“We don’t have hope,” he said. “If these doors aren’t opened, we will be killed.”
Since October, violence in Mosul has pushed more than 12,000 Christians from their homes and left more than two dozen dead, according to U.N. and Christian organizations. In the face of Mosul violence, Iraqi Christians flee to Turkey before settling permanently in another country, usually in a place where their family has gone out before them.
Christian Sisters Killed
Weeks after the mass exodus of Mosul Christians to surrounding villages, Turkey and other nations, around one-third of families reportedly have returned due to the presence of 35,000 army and police and the Iraqi government offering cash grants of up to $800.
But those returning Christians were shaken again on Wednesday (Nov. 12), when Islamic militants stormed into the house of two Syrian Catholic sisters, Lamia’a Sabih and Wala’a Saloha, killing them and severely injuring their mother. They then bombed their house and detonated a second explosive when the police arrived, which killed three more.
The Christian family had recently returned after having fled Mosul. Many believe this attack will deter other Christians from returning to Mosul, and there are reports of Christians again leaving the area.
There has been a steady exodus of Christians from Iraq since the first Gulf War in 1991. The church in Iraq dates from the beginning of Christianity, but the population has plummeted by 50 percent in the last 20 years. The outflow of Iraqi Christians spiked in 2003 following the U.S.-led invasion.
Although Iraq as a whole has seen a dramatic decrease in violence due to last year’s surge in U.S. troops, the flight of Christians to Turkey has grown. One-third of the 18,000 refugees who registered in Turkey last year are from Iraq. In Syria, an estimated 40 percent of the 1.2 million Iraqis who have fled Iraq are Christians, though they make up only about 3 percent of Iraq’s population.
Monsignor Francois Yakan, the 50-year-old leader of the Chaldean Church in Turkey, said all Iraqi refugees are undergoing hardships regardless of religion, but that the situation is especially difficult for Christians since there is less support for them in Turkey.
“Muslims have the same difficulty as Christians, but there are more foundations to assist them,” he said. “The government notices Muslim immigrants, but nobody pays attention to us.”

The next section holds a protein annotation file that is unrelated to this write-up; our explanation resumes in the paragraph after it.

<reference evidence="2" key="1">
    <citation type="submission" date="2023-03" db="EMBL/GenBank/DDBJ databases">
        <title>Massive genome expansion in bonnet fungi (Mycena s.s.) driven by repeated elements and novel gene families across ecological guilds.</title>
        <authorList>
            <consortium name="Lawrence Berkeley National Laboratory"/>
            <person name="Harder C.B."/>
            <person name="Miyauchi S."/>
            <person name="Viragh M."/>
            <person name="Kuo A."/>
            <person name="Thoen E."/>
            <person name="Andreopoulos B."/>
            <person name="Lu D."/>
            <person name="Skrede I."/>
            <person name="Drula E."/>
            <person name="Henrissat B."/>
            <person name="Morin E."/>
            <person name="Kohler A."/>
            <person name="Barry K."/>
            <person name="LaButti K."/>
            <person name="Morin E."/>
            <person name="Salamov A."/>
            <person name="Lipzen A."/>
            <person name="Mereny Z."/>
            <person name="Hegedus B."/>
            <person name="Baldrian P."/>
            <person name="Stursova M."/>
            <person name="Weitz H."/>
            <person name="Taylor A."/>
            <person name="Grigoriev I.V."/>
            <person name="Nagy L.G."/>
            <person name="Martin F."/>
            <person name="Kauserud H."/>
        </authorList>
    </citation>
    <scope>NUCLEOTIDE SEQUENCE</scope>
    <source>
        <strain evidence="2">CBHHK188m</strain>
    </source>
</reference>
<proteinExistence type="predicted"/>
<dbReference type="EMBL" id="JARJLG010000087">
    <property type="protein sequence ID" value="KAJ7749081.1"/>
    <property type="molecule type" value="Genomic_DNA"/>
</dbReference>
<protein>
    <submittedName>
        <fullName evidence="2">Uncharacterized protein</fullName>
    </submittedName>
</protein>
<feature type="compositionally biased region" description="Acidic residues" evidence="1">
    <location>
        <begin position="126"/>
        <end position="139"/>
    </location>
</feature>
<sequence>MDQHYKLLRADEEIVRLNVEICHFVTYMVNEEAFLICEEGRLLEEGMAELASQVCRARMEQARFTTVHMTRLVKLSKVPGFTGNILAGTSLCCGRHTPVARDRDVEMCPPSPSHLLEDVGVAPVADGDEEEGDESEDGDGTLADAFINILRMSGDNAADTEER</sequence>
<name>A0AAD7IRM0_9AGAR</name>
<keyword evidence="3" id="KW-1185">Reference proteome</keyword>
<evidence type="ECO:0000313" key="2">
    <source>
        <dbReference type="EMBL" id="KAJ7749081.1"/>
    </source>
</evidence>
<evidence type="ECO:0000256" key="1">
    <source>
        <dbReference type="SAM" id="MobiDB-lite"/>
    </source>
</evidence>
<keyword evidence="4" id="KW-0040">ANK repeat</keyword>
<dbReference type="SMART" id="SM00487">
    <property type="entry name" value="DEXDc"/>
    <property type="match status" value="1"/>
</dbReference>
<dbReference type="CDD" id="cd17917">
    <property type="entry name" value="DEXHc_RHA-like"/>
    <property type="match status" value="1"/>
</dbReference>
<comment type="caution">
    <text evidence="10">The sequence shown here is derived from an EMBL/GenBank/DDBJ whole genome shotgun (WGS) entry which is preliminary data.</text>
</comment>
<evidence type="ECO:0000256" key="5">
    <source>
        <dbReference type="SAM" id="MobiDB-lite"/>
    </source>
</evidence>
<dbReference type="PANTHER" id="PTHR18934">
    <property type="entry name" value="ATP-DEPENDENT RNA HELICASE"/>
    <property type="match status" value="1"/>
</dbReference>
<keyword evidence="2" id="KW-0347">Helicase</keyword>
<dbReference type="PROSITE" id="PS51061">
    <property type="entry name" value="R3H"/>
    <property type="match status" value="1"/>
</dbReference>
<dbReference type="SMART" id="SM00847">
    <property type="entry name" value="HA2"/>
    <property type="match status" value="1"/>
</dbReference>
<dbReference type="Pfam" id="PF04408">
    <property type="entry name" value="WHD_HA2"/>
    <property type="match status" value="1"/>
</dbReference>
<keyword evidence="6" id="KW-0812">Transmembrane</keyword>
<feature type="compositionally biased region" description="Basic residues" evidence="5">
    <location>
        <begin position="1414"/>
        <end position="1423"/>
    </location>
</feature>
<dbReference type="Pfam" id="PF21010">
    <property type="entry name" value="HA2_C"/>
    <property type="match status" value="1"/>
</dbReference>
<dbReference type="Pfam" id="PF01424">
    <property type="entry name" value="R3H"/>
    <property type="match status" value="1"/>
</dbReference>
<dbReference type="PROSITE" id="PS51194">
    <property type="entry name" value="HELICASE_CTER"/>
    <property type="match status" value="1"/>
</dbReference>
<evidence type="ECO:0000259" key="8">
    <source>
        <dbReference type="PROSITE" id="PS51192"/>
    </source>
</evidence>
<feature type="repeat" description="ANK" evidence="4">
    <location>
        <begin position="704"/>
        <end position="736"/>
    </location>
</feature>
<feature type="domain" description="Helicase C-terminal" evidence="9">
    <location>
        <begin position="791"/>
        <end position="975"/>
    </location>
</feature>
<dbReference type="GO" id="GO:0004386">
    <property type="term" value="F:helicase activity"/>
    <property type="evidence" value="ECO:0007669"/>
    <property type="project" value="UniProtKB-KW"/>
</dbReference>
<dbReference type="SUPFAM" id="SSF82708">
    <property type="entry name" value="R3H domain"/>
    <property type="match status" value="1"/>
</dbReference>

Yakan travels to other countries to raise awareness of the plight of Iraqi Christians, trying to marshal the support of government and church leaders – last week he traveled to France, Romania and Germany. If Western governments don’t wake up to this crisis, he said, the results could be catastrophic.
“People don’t know the plight of Iraqi Christians. They have no government, no soldiers, and no power,” he said. “Christianity in Iraq is ending. Why aren’t they noticing this?”
Strangers in Strange Land
The unnamed Iraqi refugee in Tarlabasi said not even pleas from Iraqi priests can make them stay.
“The church in Iraq can’t stop the people from leaving because they can’t guarantee their security,” he said.
He came to Istanbul with his family but still has an adult son and daughter in the city. He hopes to join his brother in the United States soon.
A group of Iraqi refugees at a tea shop in the Kurtulus area of Istanbul interrupted their card game to talk to Compass of their troubled lives.
“We can’t find any work,” said Baghdad-born Iraqi Jalal Toma, who acted as the translator for the group. He pointed to a young man at the table and said, “He works moving boxes and carrying things, and they pay him half as much as a Turk for a day’s work.”
All of the men are Chaldean Christians, a Catholic Eastern-rite church whose historical homeland is in northern Iraq, and came from Mosul in recent months. They are chronically under-employed and rely on financial help from family members abroad to make ends meet.